Mari and Paula are “ready for everything” as they start beach careers

At some point during the 2020 FIVB World Tour season Brazilian indoor stars Paula Pequeno and Mari Steinbrecher will start their beach careers literally from the bottom.

The 6-foot-1 Paula, who will turn 38 in January, and the 6-2 Mari, 36, were teammates on the Brazilian national team that won gold at the 2008 Beijing Olympics and returned to top the podium for a second time four years later in London. A new Olympic dream made them decide for a transition to the beach and to, in their own words, “be ready for everything that comes with this move.”

They started training with coach Alexandre Rivetti just a couple of months ago in Sao Paulo.

In preparation, Mari paired with Brazilian soon-to-be Olympian Duda Lisboa on the Brazilian Tour last weekend while Duda’s partner Agatha Bednarczuk was resting. The team finished 17th, but Mari labeled the experienced as “wonderful.” 

Now that she’s back to her training routine with Paula and looking forward to 2020, had this exclusive interview with the Brazilian stars. Considering the progress you both see during the training sessions, is there a timeline set for the team’s debut? 

Paula: It’s still early to know when we’ll be ready to play. We’re still working to secure sponsors and our training routine is not ideal yet. But we’re trying to make the most of each training session so we can keep improving and hopefully we’ll be closer to the level we expect by the end of February. What will the team look like? Who will be the blocker and who will play right and left?

Mari: We’re still working on this. I have been playing more on the right while Paula has been on the left. When we first started training we had the idea of splitting block, but we thought it would be better if we could specialize in our roles, so I’ve been spending more time at the net while Paula is working more on defense. I personally like this formation better, but it could still change depending on how it goes in the next few months. We’re just looking for what works for us. What have been the most difficult adjustments to the beach and what has come the most naturally so far?

Paula: To me it’s been for sure getting in the right physical condition. The demands of volleyball and beach volleyball are completely different, so it will take us a lot of patience and effort to get where we need to be. I feel that the technical part of the transition flows more naturally in every training session. Most players who made this transition before preferred to have longtime beach players as their first partners in an attempt to accelerate their development. You took a different route. Which are the pros and the cons of this choice?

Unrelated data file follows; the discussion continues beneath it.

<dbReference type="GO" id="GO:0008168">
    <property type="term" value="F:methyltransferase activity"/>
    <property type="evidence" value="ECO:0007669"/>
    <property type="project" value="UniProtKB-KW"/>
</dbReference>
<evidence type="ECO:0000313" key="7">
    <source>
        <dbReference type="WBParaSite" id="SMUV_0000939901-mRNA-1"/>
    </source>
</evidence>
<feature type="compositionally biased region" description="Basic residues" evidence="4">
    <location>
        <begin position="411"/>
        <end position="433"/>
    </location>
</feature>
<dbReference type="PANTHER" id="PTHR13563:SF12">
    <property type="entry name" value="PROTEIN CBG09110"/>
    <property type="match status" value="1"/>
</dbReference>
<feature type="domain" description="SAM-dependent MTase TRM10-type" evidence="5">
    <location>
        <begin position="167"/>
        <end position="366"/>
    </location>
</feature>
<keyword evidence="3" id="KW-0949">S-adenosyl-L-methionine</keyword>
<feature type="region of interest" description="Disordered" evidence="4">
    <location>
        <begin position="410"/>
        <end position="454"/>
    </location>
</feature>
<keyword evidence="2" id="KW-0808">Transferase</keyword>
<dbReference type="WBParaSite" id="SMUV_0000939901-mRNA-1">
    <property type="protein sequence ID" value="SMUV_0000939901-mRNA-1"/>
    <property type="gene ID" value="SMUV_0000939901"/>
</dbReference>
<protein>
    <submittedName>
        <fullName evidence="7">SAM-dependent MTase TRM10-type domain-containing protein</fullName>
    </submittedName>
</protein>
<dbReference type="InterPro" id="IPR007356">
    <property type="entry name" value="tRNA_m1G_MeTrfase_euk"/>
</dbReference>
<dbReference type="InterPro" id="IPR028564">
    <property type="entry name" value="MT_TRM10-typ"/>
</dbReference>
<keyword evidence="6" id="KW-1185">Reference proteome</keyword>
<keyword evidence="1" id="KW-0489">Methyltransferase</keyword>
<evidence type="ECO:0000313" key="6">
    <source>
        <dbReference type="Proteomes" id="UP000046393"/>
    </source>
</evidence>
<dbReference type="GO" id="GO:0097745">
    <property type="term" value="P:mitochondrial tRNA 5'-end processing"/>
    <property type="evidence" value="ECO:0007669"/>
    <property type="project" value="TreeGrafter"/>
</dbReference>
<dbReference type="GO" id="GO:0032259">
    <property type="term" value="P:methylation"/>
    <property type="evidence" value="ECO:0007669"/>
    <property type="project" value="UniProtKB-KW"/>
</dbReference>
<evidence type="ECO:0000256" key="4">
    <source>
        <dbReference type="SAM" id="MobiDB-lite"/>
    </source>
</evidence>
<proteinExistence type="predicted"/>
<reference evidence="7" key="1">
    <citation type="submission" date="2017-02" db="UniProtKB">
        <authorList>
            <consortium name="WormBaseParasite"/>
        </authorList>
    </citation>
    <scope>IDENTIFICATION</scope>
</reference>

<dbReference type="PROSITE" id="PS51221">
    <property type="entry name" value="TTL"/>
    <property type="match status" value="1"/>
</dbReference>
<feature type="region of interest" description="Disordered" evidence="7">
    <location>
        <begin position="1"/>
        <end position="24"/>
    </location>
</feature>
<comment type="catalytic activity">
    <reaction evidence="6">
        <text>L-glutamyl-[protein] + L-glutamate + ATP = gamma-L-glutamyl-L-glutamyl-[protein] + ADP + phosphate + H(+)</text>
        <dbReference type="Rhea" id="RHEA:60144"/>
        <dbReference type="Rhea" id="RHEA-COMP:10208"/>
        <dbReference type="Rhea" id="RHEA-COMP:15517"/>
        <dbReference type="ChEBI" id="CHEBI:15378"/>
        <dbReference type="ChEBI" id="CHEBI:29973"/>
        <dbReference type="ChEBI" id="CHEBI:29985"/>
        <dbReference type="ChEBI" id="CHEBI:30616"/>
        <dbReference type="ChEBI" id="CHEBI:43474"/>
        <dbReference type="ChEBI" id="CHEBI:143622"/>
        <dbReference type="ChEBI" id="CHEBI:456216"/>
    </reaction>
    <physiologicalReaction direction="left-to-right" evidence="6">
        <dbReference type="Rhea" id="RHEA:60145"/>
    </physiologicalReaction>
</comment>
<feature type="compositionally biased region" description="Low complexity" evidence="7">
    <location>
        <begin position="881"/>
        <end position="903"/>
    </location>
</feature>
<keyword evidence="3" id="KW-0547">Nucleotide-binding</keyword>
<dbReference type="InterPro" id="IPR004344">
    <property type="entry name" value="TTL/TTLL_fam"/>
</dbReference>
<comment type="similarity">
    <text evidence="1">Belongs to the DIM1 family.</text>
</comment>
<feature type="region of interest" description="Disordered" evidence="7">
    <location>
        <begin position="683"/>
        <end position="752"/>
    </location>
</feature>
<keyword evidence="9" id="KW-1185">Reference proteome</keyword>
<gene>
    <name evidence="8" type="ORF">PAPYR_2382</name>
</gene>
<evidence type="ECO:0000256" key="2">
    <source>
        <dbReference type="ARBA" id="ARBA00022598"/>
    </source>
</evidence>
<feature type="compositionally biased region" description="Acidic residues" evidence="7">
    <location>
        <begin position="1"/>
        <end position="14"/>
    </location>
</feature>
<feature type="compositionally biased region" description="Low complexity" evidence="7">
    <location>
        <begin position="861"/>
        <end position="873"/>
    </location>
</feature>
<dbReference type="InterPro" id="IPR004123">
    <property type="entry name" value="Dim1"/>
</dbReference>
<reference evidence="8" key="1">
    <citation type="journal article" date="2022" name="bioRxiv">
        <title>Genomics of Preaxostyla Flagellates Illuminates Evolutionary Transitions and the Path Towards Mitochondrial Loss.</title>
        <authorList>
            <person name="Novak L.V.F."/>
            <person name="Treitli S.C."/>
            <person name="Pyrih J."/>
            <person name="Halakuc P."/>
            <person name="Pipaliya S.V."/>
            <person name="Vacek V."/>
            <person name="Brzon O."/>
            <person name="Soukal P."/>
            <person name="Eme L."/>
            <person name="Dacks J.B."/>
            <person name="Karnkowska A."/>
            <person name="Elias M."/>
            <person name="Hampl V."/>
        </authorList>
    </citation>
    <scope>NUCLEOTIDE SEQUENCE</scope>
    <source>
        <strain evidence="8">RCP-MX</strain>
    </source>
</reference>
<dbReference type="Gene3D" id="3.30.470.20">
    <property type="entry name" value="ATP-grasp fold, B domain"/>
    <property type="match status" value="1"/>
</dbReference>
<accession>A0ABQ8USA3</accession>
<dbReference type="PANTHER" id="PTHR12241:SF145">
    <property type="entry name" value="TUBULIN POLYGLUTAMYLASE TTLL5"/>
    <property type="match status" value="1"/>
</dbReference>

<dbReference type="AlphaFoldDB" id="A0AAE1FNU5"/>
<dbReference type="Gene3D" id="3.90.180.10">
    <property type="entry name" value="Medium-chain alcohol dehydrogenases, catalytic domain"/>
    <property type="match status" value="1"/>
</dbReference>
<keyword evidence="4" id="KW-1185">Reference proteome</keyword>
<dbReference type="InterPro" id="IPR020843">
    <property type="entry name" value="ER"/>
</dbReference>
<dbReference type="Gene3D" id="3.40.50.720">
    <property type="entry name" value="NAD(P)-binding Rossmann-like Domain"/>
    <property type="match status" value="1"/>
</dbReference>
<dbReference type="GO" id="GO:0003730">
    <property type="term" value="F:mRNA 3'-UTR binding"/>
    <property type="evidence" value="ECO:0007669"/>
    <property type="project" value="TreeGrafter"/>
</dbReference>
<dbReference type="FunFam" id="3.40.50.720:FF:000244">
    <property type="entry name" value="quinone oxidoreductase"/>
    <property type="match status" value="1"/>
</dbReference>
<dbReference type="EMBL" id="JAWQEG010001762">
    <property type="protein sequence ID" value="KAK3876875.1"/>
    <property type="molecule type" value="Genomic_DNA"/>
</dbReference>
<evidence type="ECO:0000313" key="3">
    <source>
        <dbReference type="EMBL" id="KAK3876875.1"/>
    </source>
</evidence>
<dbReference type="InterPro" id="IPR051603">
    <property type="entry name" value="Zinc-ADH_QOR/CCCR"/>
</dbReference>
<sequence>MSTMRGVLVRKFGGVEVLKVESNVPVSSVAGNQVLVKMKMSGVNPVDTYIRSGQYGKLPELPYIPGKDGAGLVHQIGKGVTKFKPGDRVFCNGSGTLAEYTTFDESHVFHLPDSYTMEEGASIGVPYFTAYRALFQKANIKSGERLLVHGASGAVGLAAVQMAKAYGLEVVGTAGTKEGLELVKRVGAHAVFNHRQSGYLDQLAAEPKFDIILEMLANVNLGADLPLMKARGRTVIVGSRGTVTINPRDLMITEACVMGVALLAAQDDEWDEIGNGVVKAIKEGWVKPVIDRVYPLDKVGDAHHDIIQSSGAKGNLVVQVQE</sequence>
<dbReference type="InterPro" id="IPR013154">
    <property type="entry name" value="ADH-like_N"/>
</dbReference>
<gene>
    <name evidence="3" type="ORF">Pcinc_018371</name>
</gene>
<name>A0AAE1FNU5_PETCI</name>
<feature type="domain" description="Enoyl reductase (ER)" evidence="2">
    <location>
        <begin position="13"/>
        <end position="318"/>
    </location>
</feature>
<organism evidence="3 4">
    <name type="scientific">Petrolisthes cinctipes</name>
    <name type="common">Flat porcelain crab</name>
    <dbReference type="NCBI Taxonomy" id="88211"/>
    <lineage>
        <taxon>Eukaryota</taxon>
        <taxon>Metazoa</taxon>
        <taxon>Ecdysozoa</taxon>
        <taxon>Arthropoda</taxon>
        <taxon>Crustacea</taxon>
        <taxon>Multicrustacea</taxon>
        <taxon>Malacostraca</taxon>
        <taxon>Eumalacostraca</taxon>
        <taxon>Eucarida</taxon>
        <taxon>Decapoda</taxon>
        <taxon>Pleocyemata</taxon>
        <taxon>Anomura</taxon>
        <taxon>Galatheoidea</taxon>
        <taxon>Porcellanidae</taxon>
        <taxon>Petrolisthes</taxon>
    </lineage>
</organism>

Mari: Honestly, I don’t think we really gave it a lot of thought, we just wanted to be together in this journey and we’ll do everything we can to make it work. It won’t be easy, but I’m confident we can do it.  I think we’re still in the process of figuring out what the pros and cons are, but we’ll have time to adjust and that’s important. 

Mari and Paula were teammates on the Brazilian national team and took gold at the 2008 Olympics/CBV photo Did you get to talk to any former indoor players who also had successful beach careers? Are there any of them you look up to?

Paula: Not many players had great success in both volleyball and beach volleyball and that shows how hard this transition can be. We hadn’t had a chance to talk to any of them yet, but we’re certainly looking forward to it and to absorb all they have to share with us when we have this chance. The team will be based in Sao Paulo, which is where you both live with your families, but the city is not one of the beach volleyball hubs in Brazil. Do you have any plans to make up for it and maybe get to train with higher level players more often?